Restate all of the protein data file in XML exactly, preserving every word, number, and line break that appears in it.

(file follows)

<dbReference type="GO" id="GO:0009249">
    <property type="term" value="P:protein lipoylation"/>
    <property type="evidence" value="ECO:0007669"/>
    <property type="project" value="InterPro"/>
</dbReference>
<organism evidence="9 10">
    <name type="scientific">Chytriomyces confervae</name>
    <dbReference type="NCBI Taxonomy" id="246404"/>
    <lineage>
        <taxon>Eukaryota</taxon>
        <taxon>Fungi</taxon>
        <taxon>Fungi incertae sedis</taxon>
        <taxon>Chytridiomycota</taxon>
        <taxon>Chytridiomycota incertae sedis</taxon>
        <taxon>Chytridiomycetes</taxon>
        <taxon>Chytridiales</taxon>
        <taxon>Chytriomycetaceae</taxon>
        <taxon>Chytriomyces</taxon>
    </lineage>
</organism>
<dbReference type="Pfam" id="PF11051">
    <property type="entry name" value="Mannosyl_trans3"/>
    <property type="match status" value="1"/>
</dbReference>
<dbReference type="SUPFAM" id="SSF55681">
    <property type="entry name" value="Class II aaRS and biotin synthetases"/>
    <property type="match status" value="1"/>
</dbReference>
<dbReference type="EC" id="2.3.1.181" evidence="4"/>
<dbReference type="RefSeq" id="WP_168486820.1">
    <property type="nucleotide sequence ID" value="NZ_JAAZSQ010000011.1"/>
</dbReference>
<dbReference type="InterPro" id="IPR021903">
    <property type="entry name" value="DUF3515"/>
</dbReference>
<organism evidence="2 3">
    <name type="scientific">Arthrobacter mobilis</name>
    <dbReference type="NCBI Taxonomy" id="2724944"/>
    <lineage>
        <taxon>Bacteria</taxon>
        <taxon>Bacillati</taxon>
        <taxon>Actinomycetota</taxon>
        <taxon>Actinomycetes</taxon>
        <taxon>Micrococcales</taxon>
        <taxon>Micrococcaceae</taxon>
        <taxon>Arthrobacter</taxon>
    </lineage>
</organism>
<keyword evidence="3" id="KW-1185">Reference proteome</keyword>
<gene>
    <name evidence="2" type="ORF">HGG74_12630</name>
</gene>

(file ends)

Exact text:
<dbReference type="GO" id="GO:0009249">
    <property type="term" value="P:protein lipoylation"/>
    <property type="evidence" value="ECO:0007669"/>
    <property type="project" value="InterPro"/>
</dbReference>
<organism evidence="9 10">
    <name type="scientific">Chytriomyces confervae</name>
    <dbReference type="NCBI Taxonomy" id="246404"/>
    <lineage>
        <taxon>Eukaryota</taxon>
        <taxon>Fungi</taxon>
        <taxon>Fungi incertae sedis</taxon>
        <taxon>Chytridiomycota</taxon>
        <taxon>Chytridiomycota incertae sedis</taxon>
        <taxon>Chytridiomycetes</taxon>
        <taxon>Chytridiales</taxon>
        <taxon>Chytriomycetaceae</taxon>
        <taxon>Chytriomyces</taxon>
    </lineage>
</organism>
<dbReference type="Pfam" id="PF11051">
    <property type="entry name" value="Mannosyl_trans3"/>
    <property type="match status" value="1"/>
</dbReference>
<dbReference type="SUPFAM" id="SSF55681">
    <property type="entry name" value="Class II aaRS and biotin synthetases"/>
    <property type="match status" value="1"/>
</dbReference>
<dbReference type="EC" id="2.3.1.181" evidence="4"/>
<dbReference type="RefSeq" id="WP_168486820.1">
    <property type="nucleotide sequence ID" value="NZ_JAAZSQ010000011.1"/>
</dbReference>
<dbReference type="InterPro" id="IPR021903">
    <property type="entry name" value="DUF3515"/>
</dbReference>
<organism evidence="2 3">
    <name type="scientific">Arthrobacter mobilis</name>
    <dbReference type="NCBI Taxonomy" id="2724944"/>
    <lineage>
        <taxon>Bacteria</taxon>
        <taxon>Bacillati</taxon>
        <taxon>Actinomycetota</taxon>
        <taxon>Actinomycetes</taxon>
        <taxon>Micrococcales</taxon>
        <taxon>Micrococcaceae</taxon>
        <taxon>Arthrobacter</taxon>
    </lineage>
</organism>
<keyword evidence="3" id="KW-1185">Reference proteome</keyword>
<gene>
    <name evidence="2" type="ORF">HGG74_12630</name>
</gene>